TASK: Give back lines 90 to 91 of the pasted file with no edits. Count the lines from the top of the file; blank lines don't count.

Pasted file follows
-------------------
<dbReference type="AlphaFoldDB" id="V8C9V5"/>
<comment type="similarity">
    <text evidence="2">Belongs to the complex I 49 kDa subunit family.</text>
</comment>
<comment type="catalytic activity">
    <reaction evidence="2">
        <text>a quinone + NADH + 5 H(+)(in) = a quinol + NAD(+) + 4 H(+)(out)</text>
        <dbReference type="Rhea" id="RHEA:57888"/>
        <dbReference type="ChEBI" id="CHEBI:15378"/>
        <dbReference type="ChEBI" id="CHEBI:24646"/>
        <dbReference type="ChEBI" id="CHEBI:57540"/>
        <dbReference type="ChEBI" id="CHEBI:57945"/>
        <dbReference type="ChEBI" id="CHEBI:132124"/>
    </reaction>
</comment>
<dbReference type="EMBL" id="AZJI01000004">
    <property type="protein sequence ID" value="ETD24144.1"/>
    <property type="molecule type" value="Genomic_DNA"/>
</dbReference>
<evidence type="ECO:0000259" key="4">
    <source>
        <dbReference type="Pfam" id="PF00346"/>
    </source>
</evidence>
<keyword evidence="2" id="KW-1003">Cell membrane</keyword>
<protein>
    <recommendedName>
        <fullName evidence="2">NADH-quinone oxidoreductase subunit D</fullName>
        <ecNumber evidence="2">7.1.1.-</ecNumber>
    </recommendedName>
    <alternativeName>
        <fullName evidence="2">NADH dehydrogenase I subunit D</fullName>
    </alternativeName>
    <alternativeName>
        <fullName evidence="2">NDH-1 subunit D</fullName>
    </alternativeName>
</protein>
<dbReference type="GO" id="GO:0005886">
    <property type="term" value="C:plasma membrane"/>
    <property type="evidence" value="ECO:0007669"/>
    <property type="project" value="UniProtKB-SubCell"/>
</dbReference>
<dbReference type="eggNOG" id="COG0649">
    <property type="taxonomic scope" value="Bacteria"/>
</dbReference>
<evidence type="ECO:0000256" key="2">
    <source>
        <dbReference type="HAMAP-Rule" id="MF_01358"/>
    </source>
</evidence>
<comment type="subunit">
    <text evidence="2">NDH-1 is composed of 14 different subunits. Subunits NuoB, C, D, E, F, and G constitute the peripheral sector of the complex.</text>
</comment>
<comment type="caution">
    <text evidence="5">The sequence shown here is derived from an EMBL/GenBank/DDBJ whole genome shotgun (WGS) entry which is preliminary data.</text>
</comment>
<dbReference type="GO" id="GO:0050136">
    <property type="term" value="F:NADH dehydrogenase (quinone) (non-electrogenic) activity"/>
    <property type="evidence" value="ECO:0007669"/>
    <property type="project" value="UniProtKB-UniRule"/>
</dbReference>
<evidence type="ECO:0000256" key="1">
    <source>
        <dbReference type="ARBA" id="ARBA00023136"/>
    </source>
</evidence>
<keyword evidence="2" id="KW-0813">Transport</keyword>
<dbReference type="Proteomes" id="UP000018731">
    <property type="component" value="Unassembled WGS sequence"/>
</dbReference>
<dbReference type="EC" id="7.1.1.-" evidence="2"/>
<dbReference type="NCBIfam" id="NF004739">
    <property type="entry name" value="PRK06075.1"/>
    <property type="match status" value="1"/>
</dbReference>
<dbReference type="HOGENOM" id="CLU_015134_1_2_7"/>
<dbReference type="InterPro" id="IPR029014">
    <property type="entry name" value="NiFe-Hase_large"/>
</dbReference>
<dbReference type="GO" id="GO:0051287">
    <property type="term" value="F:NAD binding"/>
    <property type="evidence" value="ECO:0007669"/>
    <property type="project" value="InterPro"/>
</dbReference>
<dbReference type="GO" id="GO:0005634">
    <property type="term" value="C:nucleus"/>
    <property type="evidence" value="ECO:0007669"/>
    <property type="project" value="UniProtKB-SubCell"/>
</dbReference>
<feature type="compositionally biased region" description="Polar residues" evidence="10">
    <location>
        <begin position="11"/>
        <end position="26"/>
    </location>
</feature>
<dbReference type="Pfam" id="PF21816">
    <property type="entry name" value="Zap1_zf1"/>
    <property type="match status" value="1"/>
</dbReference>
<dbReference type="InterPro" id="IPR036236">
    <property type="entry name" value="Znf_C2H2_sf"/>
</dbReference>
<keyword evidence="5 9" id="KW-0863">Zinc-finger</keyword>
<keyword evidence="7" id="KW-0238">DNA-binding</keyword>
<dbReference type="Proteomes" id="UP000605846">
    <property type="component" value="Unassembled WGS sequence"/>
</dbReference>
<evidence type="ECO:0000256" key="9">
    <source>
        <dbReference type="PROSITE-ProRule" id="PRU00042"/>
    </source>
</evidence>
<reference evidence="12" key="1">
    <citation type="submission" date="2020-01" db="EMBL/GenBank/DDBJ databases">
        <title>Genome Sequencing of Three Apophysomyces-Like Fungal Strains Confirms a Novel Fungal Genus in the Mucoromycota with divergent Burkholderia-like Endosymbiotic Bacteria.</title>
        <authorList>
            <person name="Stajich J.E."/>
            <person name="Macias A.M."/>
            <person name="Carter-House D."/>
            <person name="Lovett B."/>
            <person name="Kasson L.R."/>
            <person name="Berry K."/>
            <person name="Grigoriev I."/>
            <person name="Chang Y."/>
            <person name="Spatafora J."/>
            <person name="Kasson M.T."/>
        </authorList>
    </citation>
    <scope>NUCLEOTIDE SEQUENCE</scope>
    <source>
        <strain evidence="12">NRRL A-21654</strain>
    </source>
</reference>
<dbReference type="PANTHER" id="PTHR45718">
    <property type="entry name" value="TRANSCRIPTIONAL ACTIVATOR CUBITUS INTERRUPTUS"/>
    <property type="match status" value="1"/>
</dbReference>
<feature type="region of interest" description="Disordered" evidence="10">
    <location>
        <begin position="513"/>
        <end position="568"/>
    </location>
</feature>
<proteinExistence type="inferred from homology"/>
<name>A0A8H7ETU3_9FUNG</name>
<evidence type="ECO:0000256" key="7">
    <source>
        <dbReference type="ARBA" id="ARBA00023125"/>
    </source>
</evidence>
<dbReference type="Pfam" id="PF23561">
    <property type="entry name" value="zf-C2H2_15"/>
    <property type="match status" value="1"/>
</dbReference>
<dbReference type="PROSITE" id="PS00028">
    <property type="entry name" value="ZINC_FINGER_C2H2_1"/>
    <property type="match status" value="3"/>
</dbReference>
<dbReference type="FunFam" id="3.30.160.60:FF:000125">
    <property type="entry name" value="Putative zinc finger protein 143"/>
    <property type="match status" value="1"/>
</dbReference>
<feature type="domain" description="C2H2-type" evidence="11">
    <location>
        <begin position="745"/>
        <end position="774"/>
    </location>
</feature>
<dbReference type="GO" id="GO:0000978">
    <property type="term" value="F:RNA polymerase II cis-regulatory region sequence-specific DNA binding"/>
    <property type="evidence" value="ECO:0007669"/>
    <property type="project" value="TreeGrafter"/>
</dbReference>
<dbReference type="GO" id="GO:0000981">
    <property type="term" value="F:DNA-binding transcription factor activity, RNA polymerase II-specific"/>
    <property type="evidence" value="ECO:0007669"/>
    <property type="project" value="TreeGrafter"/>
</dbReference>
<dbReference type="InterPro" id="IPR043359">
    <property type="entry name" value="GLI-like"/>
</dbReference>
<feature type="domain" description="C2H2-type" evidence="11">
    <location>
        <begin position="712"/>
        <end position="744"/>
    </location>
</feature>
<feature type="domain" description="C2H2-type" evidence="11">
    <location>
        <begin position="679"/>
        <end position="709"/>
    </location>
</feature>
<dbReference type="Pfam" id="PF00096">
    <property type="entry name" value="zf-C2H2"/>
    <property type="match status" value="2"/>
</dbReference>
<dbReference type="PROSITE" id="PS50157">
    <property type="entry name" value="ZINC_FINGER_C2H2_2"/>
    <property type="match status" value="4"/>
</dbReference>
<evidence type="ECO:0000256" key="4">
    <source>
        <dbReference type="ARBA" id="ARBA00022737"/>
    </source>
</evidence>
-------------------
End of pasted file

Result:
<feature type="compositionally biased region" description="Polar residues" evidence="10">
    <location>